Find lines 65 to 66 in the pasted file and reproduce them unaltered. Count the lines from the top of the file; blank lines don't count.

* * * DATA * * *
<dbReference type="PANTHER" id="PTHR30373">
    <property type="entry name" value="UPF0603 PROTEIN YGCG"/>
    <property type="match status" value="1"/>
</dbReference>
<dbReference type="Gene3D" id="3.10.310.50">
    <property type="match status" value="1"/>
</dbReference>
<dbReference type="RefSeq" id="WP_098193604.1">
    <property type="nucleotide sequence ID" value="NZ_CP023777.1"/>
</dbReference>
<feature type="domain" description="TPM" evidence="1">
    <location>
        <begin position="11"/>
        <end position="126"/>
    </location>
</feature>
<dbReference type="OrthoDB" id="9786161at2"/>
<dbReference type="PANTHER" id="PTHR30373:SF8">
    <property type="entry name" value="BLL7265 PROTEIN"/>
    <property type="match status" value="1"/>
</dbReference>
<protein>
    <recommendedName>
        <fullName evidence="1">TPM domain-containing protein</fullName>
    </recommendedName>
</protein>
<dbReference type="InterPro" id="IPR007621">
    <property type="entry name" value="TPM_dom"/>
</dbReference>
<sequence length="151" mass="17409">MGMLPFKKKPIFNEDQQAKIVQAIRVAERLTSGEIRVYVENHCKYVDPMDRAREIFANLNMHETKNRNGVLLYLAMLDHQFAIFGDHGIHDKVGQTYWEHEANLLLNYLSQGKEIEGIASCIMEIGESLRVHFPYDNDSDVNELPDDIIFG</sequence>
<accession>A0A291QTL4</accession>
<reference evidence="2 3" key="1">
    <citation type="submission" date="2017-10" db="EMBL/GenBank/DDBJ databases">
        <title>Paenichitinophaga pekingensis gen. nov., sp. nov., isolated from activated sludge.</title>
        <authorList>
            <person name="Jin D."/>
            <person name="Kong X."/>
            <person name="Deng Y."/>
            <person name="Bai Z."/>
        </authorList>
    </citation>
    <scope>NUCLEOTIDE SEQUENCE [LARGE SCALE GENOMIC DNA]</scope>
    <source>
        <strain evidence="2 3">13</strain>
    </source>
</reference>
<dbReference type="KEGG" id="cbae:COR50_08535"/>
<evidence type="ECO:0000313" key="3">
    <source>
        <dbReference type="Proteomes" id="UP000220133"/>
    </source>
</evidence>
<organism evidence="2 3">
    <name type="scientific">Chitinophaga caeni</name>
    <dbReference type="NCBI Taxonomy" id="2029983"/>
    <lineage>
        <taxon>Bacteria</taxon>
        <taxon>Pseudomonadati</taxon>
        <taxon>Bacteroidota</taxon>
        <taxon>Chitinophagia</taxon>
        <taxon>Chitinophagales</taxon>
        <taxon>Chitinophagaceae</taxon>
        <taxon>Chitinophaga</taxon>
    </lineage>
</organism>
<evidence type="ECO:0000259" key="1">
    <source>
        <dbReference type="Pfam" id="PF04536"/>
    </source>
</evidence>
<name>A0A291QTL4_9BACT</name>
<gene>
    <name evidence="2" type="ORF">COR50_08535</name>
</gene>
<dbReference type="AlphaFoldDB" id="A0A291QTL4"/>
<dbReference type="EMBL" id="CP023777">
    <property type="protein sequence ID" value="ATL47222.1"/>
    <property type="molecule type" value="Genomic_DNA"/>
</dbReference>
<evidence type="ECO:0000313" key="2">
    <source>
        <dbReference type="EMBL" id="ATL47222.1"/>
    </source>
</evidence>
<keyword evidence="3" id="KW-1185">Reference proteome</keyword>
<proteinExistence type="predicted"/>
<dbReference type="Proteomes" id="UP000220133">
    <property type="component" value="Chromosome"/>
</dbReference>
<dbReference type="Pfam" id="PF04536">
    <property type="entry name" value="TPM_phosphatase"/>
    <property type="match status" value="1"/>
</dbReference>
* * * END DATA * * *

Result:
</organism>
<evidence type="ECO:0000259" key="1">